“The Board investigates and resolves complaints involving violations of board statutes and rules, such as any conduct or practice that is or might be harmful or dangerous to the health of a patient or the public. The Board has an approved policy and guidelines used by board staff to determine whether to open a complaint upon receiving an allegation that a nurse or CNA violated a provision of the board statutes or rules, when a criminal background check or review of discipline history in another state indicates that such a violation occurred, or when an applicant for licensure or renewal self-reports such an act. After board staff determine that the allegations meet criteria to open a complaint, the complaint is sent through the Board’s triage process. Triage includes assessing the risk of the complaint allegation and determining priority based on concern for public safety (see textbox); subpoenaing initial information such as employment records, the involved patient’s medical records, and other documents; sending notification to the subject of the complaint; and assigning an investigator. In fiscal year 2010, the Board opened more than 1,600 complaints.
Following triage, board staff investigate the complaint allegations and prepare an investigative report that is used by the Board to deteremine whether to dismiss the complaint or issue a nondisciplinary letter of concern, or whether there is sufficient evidence of a violation that warrants disciplinary action. Board investigators obtain information regarding the complaint allegations by subpoenaing or requesting additional documents and by interviewing involved parties such as the complainant(s), witnesses, and the licensee/ certificate holder.
The Board’s Executive Director can resolve some complaints. Specifically, A.R.S. §32-1605.01 authorizes the Executive Director or designee to close complaints that meet criteria for dismissing the complaint or issuing a nondisciplinary letter of concern. For example, if the complainant does not wish to address the Board and there is no evidence substantiating the complaint allegations or demonstrating that a statute or rule violation occurred, the Executive Director or designee may dismiss the complaint. Complaints resolved by the Executive Director are collectively presented for the Board’s information on a board meeting consent agenda.”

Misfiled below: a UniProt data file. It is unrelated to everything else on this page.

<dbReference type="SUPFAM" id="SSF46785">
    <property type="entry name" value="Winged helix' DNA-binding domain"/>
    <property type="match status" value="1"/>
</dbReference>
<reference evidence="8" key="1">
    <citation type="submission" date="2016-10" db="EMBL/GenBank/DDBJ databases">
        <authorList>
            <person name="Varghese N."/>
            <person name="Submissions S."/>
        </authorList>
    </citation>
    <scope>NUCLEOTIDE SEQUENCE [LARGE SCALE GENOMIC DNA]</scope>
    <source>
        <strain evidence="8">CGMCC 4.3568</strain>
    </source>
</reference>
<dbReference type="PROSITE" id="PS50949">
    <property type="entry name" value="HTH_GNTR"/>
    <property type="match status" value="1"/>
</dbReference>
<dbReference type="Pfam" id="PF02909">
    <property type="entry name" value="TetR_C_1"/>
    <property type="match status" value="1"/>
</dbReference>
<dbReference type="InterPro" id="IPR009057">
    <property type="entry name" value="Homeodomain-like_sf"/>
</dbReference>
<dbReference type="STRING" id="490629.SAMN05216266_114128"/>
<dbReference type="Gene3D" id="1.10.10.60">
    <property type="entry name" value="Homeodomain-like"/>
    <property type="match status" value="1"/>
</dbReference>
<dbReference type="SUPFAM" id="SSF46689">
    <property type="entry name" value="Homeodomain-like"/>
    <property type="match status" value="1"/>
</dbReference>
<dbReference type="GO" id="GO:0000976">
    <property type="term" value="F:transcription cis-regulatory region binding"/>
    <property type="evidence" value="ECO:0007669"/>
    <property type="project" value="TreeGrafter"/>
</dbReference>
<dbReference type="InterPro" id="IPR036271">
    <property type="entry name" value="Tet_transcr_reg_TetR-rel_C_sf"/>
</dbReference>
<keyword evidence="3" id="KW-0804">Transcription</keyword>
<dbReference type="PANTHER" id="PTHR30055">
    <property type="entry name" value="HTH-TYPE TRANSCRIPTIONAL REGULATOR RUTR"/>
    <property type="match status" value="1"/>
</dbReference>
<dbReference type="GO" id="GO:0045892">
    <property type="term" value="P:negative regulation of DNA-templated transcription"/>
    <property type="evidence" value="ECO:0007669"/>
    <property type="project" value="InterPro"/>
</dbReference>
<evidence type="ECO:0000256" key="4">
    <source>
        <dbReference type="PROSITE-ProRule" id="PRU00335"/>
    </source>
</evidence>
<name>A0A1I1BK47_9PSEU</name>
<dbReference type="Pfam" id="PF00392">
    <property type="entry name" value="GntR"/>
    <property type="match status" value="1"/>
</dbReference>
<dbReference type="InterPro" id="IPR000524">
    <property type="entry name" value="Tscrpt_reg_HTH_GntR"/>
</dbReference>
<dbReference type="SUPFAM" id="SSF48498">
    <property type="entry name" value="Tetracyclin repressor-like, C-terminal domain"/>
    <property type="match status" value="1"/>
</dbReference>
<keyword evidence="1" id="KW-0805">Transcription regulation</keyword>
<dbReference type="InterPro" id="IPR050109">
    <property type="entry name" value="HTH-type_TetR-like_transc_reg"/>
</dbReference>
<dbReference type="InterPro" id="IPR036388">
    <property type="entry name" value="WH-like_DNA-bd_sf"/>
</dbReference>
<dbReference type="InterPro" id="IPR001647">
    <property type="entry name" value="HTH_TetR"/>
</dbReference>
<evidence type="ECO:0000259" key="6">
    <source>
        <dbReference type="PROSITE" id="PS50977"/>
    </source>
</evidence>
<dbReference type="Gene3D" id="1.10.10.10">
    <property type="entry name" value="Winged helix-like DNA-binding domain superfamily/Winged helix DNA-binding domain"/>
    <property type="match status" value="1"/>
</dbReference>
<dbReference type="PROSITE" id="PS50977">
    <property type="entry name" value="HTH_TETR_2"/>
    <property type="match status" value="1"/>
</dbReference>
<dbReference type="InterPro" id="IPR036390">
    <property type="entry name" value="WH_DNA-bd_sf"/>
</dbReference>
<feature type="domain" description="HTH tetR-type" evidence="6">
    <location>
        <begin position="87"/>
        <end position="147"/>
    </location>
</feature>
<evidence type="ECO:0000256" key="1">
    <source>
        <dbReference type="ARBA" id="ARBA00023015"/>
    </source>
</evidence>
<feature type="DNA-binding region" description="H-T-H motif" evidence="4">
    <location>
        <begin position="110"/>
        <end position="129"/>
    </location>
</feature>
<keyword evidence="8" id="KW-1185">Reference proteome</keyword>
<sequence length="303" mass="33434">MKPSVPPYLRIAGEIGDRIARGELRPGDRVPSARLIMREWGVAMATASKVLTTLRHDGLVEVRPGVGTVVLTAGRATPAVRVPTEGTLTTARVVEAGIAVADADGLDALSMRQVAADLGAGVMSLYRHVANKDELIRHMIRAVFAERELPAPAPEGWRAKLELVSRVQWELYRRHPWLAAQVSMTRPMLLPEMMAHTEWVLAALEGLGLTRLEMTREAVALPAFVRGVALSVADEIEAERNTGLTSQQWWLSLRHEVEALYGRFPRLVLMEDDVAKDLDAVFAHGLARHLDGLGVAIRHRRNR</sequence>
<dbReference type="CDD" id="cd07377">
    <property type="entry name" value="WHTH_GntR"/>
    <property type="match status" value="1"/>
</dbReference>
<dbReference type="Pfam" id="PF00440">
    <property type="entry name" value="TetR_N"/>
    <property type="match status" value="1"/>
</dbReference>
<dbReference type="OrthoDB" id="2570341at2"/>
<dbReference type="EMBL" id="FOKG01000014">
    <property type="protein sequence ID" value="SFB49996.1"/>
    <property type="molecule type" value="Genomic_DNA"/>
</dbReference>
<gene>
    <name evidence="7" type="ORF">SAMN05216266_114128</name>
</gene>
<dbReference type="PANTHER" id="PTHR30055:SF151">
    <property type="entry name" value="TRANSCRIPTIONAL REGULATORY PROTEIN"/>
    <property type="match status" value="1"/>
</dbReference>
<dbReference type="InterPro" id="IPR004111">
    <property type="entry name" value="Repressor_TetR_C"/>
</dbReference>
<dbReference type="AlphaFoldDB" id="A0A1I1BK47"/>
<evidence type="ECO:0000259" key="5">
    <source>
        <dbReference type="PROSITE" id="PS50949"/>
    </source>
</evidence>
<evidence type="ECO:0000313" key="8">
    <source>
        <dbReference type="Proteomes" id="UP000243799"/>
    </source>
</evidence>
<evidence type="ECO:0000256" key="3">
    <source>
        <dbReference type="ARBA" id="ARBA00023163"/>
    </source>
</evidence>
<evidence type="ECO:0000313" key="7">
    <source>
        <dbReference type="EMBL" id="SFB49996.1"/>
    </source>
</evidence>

I think it would be nice if we as a profession knew what that process was, as well as the public. It goes to the issue of Transparency once more, but then again, the Auditor General has cited them on this issue in the past as well…….and if we are talking actual violations of the nurse practice act then for Gods sake why have the practitioners I have highlighted on my past few blogs walked away without a single flake of ash on them from the Arizona Board of Nursing? Why do we have a nurse practice act? To decide who to use it on and who not to use it on???
Perhaps they should take another read at the Auditor General’s recommendation: “When complaint resolution is delayed, patient safety may be affected. Specifically, licensees and certificate holders alleged to have violated board statutes and rules may continue practicing when they are unfit to do so, or may not quickly receive needed supervision.” (Yes this goes for all those Letters of No Concern issued to people who actually grossly violated the nurse practice act, abandoned their patients, used drugs in the workplace, abused elders, stole drugs, and had multiple DUI’s—not to mention falsifying medical records and forgery)
The Arizona Board of Nursing LOVES TO GO OVERBOARD ON USING SUBPOENAS……
According to the Auditor General: “In addition, the Board should also clarify its guidance for investigative staff that specifies when motor vehicle and law enforcement records should be subpoenaed. Board guidelines state that investigators should subpoena documents pertinent to the complaint and obtain relevant law enforcement and court records as applicable. However, in a review of 26 complaint cases, auditors found 3 cases where staff subpoenaed more information than necessary or relevant to determine whether there was probable cause of a violation to refer a complaint for a formal hearing or to offer the licensee/ certificate holder a consent agreement.1 Specifically, motor vehicle and/or law enforcement records were subpoenaed for complaint allegations related to practicing beyond the appropriate scope, making medication errors, and/or arguing with a patient. For these cases, motor vehicle or law enforcement records would not help determine if the alleged violations occurred. Therefore, the Board should clarify its guidance for investigative staff to specify when motor vehicle and law enforcement records should and should not be subpoenaed, based on the nature of the allegations, to help prevent board staff from obtaining unnecessary or irrelevant information.”